On Tuesday, five of Uber’s largest investors demanded that the chief executive resign. This was followed by Kalanick’s official confirmation and a posting from the company’s head of U.S. operations outlining a 180 day strategy to turn things around. While the plan made no mention of Travis’ departure, the resignation certainly seems to jibe with its objectives.

Other more official aspects of Uber’s cleverly named “180” include trials for driver tipping in several major cities and a surcharge for teenagers because everyone hates them. The ride-hailing firm is also adding Driver Injury Protection Insurance and a way to bill passengers for making them wait. None of these changes appear to be all-inclusive, however. Uber has also made it fairly vague as to when and where some of these changes will occur.  Read More >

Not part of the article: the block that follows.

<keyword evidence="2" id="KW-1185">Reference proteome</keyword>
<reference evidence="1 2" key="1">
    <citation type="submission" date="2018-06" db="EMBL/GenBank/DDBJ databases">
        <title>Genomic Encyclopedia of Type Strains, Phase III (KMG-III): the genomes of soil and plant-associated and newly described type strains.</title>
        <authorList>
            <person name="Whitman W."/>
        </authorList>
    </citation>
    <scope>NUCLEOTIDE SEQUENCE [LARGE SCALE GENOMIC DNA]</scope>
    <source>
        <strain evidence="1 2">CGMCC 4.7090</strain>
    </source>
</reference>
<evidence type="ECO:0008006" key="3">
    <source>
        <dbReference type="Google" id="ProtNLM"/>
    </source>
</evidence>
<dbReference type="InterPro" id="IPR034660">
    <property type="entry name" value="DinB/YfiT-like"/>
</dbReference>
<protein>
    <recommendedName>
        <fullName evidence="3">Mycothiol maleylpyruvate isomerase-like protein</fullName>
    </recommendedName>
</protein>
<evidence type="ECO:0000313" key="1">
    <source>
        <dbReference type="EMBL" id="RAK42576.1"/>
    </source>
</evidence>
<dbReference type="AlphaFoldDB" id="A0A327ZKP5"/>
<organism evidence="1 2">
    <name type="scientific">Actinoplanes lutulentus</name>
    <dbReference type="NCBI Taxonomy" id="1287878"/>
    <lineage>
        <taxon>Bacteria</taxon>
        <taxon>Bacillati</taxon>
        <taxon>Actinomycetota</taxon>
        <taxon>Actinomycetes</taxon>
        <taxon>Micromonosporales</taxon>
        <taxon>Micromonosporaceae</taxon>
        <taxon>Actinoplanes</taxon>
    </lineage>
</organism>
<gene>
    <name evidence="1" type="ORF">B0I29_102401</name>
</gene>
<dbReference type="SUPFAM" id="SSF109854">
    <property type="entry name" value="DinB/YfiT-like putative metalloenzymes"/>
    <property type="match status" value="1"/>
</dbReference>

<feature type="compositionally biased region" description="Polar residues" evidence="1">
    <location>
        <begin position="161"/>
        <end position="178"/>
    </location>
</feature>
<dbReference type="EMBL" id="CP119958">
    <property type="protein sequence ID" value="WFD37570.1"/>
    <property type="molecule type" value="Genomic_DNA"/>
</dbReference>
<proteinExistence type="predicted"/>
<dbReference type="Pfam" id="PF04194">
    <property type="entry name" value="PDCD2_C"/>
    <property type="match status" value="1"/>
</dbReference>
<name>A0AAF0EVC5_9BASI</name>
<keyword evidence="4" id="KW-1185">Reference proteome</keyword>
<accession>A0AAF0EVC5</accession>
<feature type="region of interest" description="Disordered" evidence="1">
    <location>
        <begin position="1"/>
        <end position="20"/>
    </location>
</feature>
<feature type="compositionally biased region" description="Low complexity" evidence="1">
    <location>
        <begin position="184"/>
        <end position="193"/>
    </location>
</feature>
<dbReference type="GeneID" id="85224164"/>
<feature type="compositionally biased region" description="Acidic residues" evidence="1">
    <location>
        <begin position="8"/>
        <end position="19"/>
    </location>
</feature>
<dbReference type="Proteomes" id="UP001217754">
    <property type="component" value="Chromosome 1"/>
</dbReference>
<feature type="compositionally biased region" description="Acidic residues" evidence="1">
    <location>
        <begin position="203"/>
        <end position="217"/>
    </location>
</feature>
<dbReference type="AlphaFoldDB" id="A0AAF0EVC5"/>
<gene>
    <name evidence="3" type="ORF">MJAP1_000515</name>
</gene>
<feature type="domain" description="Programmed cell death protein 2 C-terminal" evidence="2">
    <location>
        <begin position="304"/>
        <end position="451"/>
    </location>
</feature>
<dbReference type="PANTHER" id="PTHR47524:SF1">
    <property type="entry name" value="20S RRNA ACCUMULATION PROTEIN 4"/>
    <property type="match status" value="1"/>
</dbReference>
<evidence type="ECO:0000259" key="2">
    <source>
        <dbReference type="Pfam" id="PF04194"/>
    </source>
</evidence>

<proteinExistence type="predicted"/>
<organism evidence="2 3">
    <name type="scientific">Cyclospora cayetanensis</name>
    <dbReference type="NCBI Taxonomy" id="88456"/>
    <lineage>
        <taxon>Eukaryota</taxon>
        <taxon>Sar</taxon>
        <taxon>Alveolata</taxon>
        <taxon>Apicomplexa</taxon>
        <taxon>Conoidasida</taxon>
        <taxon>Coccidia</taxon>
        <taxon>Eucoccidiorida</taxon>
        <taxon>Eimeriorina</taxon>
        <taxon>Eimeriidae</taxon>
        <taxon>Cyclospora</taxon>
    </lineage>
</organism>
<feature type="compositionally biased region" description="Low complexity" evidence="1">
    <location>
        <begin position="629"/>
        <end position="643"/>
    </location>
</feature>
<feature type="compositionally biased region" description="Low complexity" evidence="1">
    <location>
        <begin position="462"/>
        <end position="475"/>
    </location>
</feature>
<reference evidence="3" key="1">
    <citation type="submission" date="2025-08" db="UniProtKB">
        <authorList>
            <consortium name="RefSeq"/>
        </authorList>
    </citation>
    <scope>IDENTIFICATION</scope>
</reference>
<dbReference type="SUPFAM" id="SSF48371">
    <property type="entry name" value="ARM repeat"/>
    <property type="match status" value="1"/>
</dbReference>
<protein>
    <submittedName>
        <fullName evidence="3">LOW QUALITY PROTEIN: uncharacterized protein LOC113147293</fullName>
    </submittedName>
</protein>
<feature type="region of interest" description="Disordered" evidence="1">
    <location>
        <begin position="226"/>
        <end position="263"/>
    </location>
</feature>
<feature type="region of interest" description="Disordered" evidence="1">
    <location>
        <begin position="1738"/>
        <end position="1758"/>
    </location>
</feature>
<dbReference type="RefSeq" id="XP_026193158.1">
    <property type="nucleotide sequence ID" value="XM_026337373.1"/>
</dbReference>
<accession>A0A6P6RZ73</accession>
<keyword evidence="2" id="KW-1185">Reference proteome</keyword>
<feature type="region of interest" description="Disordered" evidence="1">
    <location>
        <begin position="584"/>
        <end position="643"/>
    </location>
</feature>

By on June 21, 2017

2018 ford expedition fx4, Image: Ford Motor Co.

You’ll have to shell out a fair bit of extra cash to get into a 2018 Ford Expedition, as the completely redesigned full-size SUV now carries an entry price above the $50,000 marker. Ford has to pay for that aluminum body, you know.

Of course, buyers aren’t just receiving a lighter body and long-overdue styling update. More standard features and considerably more power comes as part of the package, as well as the return of an off-road package that disappeared as an option years ago. As buyers move up the trim scale, they’ll soon discover the price gap between 2017 and 2018 Expedition models only grows larger. Read More >

By on June 21, 2017

2017 Ford Focus SE Hatch

With fresh news showing up yesterday of Ford shifting production of the Focus to China, it seemed an opportune time to revisit the Blue Oval’s offering in the compact segment. Last time around, we *ahem* focused on the sedan version and found it lacking.

Today, we’ll take a look at the five-door hatch which, in base trim, is better equipped with more features.

Read More >

By on June 21, 2017